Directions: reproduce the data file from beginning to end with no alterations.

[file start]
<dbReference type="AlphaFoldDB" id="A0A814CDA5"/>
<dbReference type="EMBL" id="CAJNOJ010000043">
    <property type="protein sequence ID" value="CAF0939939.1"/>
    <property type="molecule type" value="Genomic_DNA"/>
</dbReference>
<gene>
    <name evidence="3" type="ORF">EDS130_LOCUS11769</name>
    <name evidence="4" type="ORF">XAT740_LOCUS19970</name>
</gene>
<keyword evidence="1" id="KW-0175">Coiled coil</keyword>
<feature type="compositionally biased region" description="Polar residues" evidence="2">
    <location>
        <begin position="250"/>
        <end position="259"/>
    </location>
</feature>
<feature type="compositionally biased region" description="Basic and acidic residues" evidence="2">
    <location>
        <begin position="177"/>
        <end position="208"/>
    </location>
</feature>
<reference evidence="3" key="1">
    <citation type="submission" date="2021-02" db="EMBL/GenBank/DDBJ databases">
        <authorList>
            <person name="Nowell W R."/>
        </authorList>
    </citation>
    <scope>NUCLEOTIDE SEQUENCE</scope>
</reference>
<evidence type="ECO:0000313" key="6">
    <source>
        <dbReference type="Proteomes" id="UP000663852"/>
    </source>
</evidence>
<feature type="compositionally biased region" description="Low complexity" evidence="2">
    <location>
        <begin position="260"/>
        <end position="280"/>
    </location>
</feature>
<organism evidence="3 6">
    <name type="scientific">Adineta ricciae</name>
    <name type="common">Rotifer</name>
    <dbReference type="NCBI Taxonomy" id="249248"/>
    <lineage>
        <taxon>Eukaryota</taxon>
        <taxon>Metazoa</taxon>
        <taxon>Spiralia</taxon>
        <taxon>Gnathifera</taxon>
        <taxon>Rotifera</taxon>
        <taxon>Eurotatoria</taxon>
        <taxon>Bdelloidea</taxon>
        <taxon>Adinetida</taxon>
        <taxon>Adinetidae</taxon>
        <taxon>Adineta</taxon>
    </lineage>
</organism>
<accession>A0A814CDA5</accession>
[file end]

<dbReference type="AlphaFoldDB" id="A0A814CDA5"/>
<dbReference type="EMBL" id="CAJNOJ010000043">
    <property type="protein sequence ID" value="CAF0939939.1"/>
    <property type="molecule type" value="Genomic_DNA"/>
</dbReference>
<gene>
    <name evidence="3" type="ORF">EDS130_LOCUS11769</name>
    <name evidence="4" type="ORF">XAT740_LOCUS19970</name>
</gene>
<keyword evidence="1" id="KW-0175">Coiled coil</keyword>
<feature type="compositionally biased region" description="Polar residues" evidence="2">
    <location>
        <begin position="250"/>
        <end position="259"/>
    </location>
</feature>
<feature type="compositionally biased region" description="Basic and acidic residues" evidence="2">
    <location>
        <begin position="177"/>
        <end position="208"/>
    </location>
</feature>
<reference evidence="3" key="1">
    <citation type="submission" date="2021-02" db="EMBL/GenBank/DDBJ databases">
        <authorList>
            <person name="Nowell W R."/>
        </authorList>
    </citation>
    <scope>NUCLEOTIDE SEQUENCE</scope>
</reference>
<evidence type="ECO:0000313" key="6">
    <source>
        <dbReference type="Proteomes" id="UP000663852"/>
    </source>
</evidence>
<feature type="compositionally biased region" description="Low complexity" evidence="2">
    <location>
        <begin position="260"/>
        <end position="280"/>
    </location>
</feature>
<organism evidence="3 6">
    <name type="scientific">Adineta ricciae</name>
    <name type="common">Rotifer</name>
    <dbReference type="NCBI Taxonomy" id="249248"/>
    <lineage>
        <taxon>Eukaryota</taxon>
        <taxon>Metazoa</taxon>
        <taxon>Spiralia</taxon>
        <taxon>Gnathifera</taxon>
        <taxon>Rotifera</taxon>
        <taxon>Eurotatoria</taxon>
        <taxon>Bdelloidea</taxon>
        <taxon>Adinetida</taxon>
        <taxon>Adinetidae</taxon>
        <taxon>Adineta</taxon>
    </lineage>
</organism>
<accession>A0A814CDA5</accession>